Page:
I am realizing now, having written the above paragraphs, that you actually didn’t ask about the year in game journalism. So sorry. Cut that part if you don’t want it. Must be the last remnants of coffee fueling some lingering something inside me…

As for it being a particularly juicy year for gamers and journalists– with regard to the seemingly endless stream of quality games that never stopped– well, 2011 has been something. It’s been the year of refinement as opposed to innovation. But the refinement has been extremely fine, to the point of exquisiteness. Portal 2 is a brilliant game, one whose design is bafflingly smart, whose dialogue is hilarious, intelligent, and unlike anything else we’ve ever seen in the business. It’s a shooter with no guns, no violence to people, no foul language– no way for Jack Thompson to stifle it. (Still, it’s no ten!)

WB had a knockout year with Mortal Kombat and its new flagship title, Batman: Arkham City. Arkham City is a juicy comic book fiend’s dream that’s so fully fleshed out and well-crafted, it’s years ahead of 90% other action-adventure games, and decades ahead of any other comic-book game. (What the hell did Beenox do to Spider-Man this year? Gawd.)

Even when games were questionably good, like with L.A. Noire, they brought leaps in technology and visuals. Then there’s Rayman: Origins, a game that fits into an old, established genre, and just kills it. Is that not one of the prettiest, kookiest, most-beautifully-animated games ever?

Dead Space 2? The 3D space aspects turned the franchise into a bonafide AAA action game (and not just a Resident Evil-in-space rip-off), with top-of-the-line art direction. And Dead Island! Cripes almighty! Dead Island gave us the best game video, probably, ever. Not to mention a gift to zombie fans, who are now permitted to like a new legit zombie franchise outside of Resident Evil.

And, heck, Call of Duty: Modern Warfare 3, another well-known quantity, didn’t break any new ground, but it did break its own damned preposterously high sales records from the past two years with a game that still sets the bar for thrill ride experiences. Finally, dear friends, the year 2011 brought us the weapon of the year, the purple dildo bat. Thanks, Saints Row: The Third— your lows know no bottom. So, yes, this was a particularly juicy year, especially if you owned multiple systems; if you just owned a Wii, well, not so much. Did Zelda make up for all those effing Just Dance copies?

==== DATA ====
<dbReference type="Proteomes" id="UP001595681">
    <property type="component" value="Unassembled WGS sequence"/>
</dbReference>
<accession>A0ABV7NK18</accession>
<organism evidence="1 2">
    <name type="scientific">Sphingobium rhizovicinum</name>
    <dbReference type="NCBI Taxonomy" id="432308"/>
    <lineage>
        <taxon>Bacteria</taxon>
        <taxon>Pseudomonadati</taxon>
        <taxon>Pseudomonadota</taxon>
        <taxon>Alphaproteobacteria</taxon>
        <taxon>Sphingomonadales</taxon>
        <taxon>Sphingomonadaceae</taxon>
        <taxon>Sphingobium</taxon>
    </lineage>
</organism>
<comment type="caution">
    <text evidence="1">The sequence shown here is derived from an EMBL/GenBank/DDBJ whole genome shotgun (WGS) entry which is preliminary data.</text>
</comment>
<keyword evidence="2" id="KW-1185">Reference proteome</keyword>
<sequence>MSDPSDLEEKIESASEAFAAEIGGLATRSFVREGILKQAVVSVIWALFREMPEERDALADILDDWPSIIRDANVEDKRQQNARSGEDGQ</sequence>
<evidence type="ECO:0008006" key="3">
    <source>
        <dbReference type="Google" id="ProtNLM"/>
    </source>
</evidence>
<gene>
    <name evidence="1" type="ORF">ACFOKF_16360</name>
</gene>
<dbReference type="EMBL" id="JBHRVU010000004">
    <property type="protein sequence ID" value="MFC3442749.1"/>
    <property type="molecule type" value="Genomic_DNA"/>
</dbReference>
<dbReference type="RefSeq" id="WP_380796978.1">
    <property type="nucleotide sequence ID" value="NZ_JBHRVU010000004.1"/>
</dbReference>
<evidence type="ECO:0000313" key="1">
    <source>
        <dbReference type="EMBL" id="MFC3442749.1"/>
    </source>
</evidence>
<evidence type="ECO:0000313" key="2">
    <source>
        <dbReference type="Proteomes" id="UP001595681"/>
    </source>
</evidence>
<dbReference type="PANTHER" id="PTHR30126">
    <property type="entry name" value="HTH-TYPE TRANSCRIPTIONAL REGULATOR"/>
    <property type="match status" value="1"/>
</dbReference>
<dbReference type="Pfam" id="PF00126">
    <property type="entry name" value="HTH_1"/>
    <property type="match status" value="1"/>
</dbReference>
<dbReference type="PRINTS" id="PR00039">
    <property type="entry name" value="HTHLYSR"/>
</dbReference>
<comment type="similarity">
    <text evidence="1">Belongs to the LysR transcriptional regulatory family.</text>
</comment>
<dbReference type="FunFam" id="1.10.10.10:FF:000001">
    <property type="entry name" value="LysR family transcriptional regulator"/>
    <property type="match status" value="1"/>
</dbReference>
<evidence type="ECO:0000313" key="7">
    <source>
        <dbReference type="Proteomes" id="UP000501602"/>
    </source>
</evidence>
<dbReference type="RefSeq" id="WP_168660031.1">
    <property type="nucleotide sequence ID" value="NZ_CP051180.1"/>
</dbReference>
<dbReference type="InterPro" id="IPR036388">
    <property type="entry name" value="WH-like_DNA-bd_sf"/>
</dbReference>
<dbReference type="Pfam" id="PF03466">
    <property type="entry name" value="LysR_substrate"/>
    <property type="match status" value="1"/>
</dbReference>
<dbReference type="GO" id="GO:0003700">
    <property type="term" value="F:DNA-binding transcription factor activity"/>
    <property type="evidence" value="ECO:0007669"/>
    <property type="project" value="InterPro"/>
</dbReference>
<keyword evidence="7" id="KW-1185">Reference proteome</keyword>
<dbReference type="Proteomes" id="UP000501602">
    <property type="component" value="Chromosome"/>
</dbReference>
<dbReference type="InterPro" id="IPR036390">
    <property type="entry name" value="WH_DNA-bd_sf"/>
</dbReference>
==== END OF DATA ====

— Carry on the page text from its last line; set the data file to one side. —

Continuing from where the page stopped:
The year 2011 was a triple dip: it felt like we got three times the amount of quality games as an average year, ending with an unbeatable walloping combo punch in the fall. But this isn’t the end of a generation– yet. Next year, 2012, will give us Wii U, but– and maybe you know something that I don’t– the new PS3 and Xbox aren’t arriving.

First, at the VGAs this Saturday, we’ll see a handful of new titles announced. This new list, whatever it may include, probably won’t altogether suck and will no doubt be added to an already solid list of games, including Rainbow Six: Patriots, Halo 4, BioShock: Infinite, Far Cry 3, The Darkness II, SSX, Mass Effect 3, Street Fighter X Tekken, Max Payne 3, GTA V, Prototype 2, and Borderlands 2, Hitman: Absolution, Darksiders 2, Tomb Raider, The Last Guardian, Prey 2, and Metal Gear Solid, to name a few.

Phew. I can probably spout off another 1,000 words, but it’s best I quit now and let someone else have a turn… [wipes sweat off brow]


It’s true that the Xbox Next and PS4 won’t arrive until ’13 (my guess) or ’14 (Sir Gordon’s guess, which– obviously– is so very wrong), and it’s equally true that the Wii U won’t truly bring next-generation graphics or raw processing power (or, just possibly, even game design, even if it’s just relegated to motion control-centric titles [or is that genres?]), but, in my anal, obsessive-compulsive little mind, it officially heralds the end of one gaming epoch and the start of another– just like the Dreamcast 12 years ago, actually.